Transitioning relationships from work into other parts of our lives requires a little work – but can happen. It won’t happen automatically. Saying Goodbye to Colleagues: The Great Cube Cleanout continues to touch a chord with people as evidenced by comments and email messages. That post was written from the perspective of the one leaving. Here are some thoughts on what to do when you stay and someone else leaves.
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Some people are not all that pleasant to work with. If the person leaving is someone you don’t care for, the saying, If you can’t think of anything nice to say, don’t say anything at all is good to remember. It’s sometimes far easier to say all kinds of falsehoods. If you have to say something, instead of making something up, why not try this: I sincerely wish you well.
As the Rabbi said in Fiddler on the Roof when asked to provide a blessing for the Czar, _May God bless and keep the Czar far away from here!_ It’s okay to be happy that someone is going out of your life.
This is a wonderful opportunity to recall genuine project and task successes that were accomplished through the efforts of the person who is leaving.
What do you Admire?
Take the time to come up with one or two traits or skills that you truly respect about the person. It’s good to tell them in person, and to give some examples of how you’ve seen them in action. If it feels uncomfortable to speak this out loud (guys – this is directed to you), it’s even more effective to send in a private email direct to the person.
Don’t be surprised if such an email is treasured for years to come. Most people very rarely get true and positive feedback out of the blue.
Offer to be a Reference
If you respect the person and believe that you can give a glowing recommendation, offer to do so. Better yet, write a paragraph or two and send it to them by email or post it.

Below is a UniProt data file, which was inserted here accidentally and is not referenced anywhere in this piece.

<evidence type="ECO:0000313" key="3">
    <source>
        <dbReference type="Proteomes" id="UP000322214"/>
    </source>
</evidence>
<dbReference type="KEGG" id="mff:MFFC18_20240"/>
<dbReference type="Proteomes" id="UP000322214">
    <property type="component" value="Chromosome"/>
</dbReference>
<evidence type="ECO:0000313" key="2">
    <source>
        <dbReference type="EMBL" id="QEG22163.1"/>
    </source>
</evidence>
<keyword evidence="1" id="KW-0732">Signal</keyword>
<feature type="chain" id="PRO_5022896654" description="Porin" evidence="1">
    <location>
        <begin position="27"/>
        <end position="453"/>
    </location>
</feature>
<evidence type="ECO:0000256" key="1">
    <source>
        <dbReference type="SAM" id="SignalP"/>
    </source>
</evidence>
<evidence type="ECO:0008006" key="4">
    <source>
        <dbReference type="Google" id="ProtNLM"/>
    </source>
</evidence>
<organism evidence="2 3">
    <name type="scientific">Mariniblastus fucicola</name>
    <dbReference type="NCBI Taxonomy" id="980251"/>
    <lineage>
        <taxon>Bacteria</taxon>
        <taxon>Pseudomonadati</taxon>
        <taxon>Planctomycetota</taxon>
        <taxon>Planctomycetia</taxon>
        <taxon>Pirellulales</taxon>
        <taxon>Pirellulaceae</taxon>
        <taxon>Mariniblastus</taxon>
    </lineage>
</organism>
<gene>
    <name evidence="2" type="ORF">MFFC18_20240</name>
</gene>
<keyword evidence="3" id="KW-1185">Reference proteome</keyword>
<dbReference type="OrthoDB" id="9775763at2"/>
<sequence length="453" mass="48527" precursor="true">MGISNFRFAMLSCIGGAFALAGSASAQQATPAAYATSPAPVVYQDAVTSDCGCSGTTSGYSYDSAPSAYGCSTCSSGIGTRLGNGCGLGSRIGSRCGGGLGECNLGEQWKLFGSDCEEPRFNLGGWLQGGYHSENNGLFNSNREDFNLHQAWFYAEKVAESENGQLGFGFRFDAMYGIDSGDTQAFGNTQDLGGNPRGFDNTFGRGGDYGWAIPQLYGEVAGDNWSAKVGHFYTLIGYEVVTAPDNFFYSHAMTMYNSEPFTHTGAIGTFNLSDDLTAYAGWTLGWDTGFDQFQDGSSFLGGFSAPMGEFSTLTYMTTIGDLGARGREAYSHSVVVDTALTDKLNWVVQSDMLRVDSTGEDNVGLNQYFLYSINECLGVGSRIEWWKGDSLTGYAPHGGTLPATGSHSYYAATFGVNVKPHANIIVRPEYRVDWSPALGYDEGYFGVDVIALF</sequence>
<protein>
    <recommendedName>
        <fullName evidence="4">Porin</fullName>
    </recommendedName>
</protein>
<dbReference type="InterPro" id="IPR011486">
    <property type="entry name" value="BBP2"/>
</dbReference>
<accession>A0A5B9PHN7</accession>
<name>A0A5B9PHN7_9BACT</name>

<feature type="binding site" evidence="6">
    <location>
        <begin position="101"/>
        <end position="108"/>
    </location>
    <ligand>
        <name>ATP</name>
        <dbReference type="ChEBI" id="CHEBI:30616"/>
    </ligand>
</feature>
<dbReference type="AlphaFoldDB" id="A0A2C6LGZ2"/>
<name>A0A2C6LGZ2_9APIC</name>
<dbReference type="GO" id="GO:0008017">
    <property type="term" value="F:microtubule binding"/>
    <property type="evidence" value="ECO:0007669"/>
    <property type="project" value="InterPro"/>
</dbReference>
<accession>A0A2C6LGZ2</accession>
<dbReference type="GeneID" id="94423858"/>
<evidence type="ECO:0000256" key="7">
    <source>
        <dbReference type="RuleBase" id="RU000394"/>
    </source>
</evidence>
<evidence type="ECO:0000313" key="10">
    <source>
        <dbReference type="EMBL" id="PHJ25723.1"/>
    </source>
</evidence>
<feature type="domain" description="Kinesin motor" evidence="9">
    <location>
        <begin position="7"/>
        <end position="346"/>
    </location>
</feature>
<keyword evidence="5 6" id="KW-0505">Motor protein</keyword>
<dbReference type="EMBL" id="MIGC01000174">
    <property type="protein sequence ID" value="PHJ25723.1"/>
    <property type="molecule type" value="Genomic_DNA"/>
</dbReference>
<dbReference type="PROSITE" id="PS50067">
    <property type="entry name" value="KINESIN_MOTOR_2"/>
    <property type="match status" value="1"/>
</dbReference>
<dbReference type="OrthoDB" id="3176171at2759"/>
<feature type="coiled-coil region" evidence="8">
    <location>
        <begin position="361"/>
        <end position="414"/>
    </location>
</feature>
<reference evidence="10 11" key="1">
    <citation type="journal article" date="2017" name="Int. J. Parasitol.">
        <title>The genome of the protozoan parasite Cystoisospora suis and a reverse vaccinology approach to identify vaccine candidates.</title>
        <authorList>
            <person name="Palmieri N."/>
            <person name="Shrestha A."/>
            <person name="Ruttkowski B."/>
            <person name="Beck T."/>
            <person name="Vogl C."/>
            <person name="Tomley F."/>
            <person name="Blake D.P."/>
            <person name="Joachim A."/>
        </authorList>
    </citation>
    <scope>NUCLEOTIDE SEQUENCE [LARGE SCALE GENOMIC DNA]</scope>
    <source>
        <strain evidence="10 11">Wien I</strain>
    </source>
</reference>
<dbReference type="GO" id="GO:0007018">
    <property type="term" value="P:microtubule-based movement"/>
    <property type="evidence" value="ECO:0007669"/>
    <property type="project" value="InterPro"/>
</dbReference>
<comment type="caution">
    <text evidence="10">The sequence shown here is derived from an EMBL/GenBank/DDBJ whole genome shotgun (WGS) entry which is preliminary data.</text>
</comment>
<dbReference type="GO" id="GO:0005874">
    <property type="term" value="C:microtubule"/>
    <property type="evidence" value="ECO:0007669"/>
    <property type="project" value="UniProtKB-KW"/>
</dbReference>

Feel free to make a Clean Break
Feel comfortable making a clean break – if that’s what you want. If you don’t plan on remaining in touch, don’t imply anything to the contrary. It’s a small world – and a very big one, too. You really may not see them again unless you go out of your way to do so.
Make a Point to Stay Connected
If you like the person, and want them to remain in your life, set an intention to do everything in your power to make that happen.
Set a specific date to meet for lunch 2 weeks from now – and keep it.
Add them to your twitter and IM accounts. Make them one of the people that you contact regularly.
Invite them to dinner or for drinks sometime in the next month.
Transitioning relationships from work into other parts of our lives requires a little work – but can happen. It won’t happen automatically though.
Goodbyes are sad and hard for most of us.
They remind us of our own vulnerability.
What do you do when it’s time to say goodbye?
1 LEE 2 October 2008 at 12:56 pm
When leaving an old job….Make those who have been left behind feel less guilty (and perhaps a little jealous) by showing up to say hello in shorts/t-shirt/flip-flops with a nice tan and a smile on your face. That’s what I did. Of course it helped that I was let go at the beginning of the summer.
2 Oktober Five 2 October 2008 at 3:59 pm
Honestly, I like to duck out unnoticed. And never see any of them again.
Ironic I read this now as I’m quitting my current job.
3 Cindy King 5 October 2008 at 10:58 am
Great post, I stumbled it an included it on my Sunday Blog Carnival. Saying goodbye can be hard, especially when the person is let go for cause, but not a cause the that other employees really notice. People have a hard time remaining loyal to the company and to the friends that are moving on.
4 Alec Satin 5 October 2008 at 2:49 pm
Twitter: alecsatin @Lee – It’s good that you were able to leave your last job on an up note. @Oktober 5 – You are not alone in wanting to leave a job quietly and without fuss. This happens very frequently. Thanks for adding your comment. @Cindy King – Nice to hear from you again. You raise an excellent point – often times other people on a team are not privy to the reasons why a person is let go. It takes no time at all for all manner of reasons and rumors. These rarely help morale. If only managers would learn that such decisions need to be executed quickly and communicated as transparently as possible.
May you have a good week. Alec